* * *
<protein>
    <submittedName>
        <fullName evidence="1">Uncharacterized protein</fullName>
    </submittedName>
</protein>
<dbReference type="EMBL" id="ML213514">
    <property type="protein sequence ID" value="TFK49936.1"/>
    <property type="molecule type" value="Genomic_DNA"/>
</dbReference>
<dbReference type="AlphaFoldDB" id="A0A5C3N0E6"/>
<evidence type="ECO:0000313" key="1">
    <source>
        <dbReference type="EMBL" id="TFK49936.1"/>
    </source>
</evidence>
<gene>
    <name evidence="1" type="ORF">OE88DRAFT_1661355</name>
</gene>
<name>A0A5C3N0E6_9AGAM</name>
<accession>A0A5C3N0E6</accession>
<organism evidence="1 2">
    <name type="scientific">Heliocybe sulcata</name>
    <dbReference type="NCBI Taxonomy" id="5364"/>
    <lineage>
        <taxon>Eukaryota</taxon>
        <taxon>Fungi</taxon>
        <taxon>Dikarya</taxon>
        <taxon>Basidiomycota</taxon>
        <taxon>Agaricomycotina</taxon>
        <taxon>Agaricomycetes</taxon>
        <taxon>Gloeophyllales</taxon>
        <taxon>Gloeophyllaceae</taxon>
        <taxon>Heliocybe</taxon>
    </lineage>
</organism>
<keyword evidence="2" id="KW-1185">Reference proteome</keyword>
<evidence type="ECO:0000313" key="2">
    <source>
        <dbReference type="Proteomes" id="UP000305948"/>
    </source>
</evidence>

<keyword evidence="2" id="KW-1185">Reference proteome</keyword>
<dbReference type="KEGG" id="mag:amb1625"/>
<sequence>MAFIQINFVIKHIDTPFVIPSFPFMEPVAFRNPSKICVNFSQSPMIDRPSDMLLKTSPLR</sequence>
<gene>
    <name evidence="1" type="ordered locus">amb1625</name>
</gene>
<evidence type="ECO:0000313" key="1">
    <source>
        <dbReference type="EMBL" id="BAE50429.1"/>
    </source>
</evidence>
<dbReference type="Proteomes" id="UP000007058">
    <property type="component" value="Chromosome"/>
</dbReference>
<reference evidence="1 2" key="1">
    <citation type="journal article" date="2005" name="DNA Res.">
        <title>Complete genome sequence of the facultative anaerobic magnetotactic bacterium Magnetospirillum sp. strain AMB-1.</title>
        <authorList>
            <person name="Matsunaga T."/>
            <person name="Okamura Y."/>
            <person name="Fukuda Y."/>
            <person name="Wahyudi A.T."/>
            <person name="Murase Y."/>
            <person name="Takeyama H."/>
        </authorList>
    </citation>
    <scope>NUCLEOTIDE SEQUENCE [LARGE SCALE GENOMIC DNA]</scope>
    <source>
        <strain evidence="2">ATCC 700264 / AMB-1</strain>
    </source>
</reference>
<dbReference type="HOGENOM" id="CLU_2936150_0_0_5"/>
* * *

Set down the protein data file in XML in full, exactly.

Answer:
<protein>
    <submittedName>
        <fullName evidence="1">Uncharacterized protein</fullName>
    </submittedName>
</protein>
<dbReference type="EMBL" id="ML213514">
    <property type="protein sequence ID" value="TFK49936.1"/>
    <property type="molecule type" value="Genomic_DNA"/>
</dbReference>
<dbReference type="AlphaFoldDB" id="A0A5C3N0E6"/>
<evidence type="ECO:0000313" key="1">
    <source>
        <dbReference type="EMBL" id="TFK49936.1"/>
    </source>
</evidence>
<gene>
    <name evidence="1" type="ORF">OE88DRAFT_1661355</name>
</gene>
<name>A0A5C3N0E6_9AGAM</name>
<accession>A0A5C3N0E6</accession>
<organism evidence="1 2">
    <name type="scientific">Heliocybe sulcata</name>
    <dbReference type="NCBI Taxonomy" id="5364"/>
    <lineage>
        <taxon>Eukaryota</taxon>
        <taxon>Fungi</taxon>
        <taxon>Dikarya</taxon>
        <taxon>Basidiomycota</taxon>
        <taxon>Agaricomycotina</taxon>
        <taxon>Agaricomycetes</taxon>
        <taxon>Gloeophyllales</taxon>
        <taxon>Gloeophyllaceae</taxon>
        <taxon>Heliocybe</taxon>
    </lineage>
</organism>
<keyword evidence="2" id="KW-1185">Reference proteome</keyword>
<evidence type="ECO:0000313" key="2">
    <source>
        <dbReference type="Proteomes" id="UP000305948"/>
    </source>
</evidence>

<keyword evidence="2" id="KW-1185">Reference proteome</keyword>
<dbReference type="KEGG" id="mag:amb1625"/>
<sequence>MAFIQINFVIKHIDTPFVIPSFPFMEPVAFRNPSKICVNFSQSPMIDRPSDMLLKTSPLR</sequence>
<gene>
    <name evidence="1" type="ordered locus">amb1625</name>
</gene>
<evidence type="ECO:0000313" key="1">
    <source>
        <dbReference type="EMBL" id="BAE50429.1"/>
    </source>
</evidence>
<dbReference type="Proteomes" id="UP000007058">
    <property type="component" value="Chromosome"/>
</dbReference>
<reference evidence="1 2" key="1">
    <citation type="journal article" date="2005" name="DNA Res.">
        <title>Complete genome sequence of the facultative anaerobic magnetotactic bacterium Magnetospirillum sp. strain AMB-1.</title>
        <authorList>
            <person name="Matsunaga T."/>
            <person name="Okamura Y."/>
            <person name="Fukuda Y."/>
            <person name="Wahyudi A.T."/>
            <person name="Murase Y."/>
            <person name="Takeyama H."/>
        </authorList>
    </citation>
    <scope>NUCLEOTIDE SEQUENCE [LARGE SCALE GENOMIC DNA]</scope>
    <source>
        <strain evidence="2">ATCC 700264 / AMB-1</strain>
    </source>
</reference>
<dbReference type="HOGENOM" id="CLU_2936150_0_0_5"/>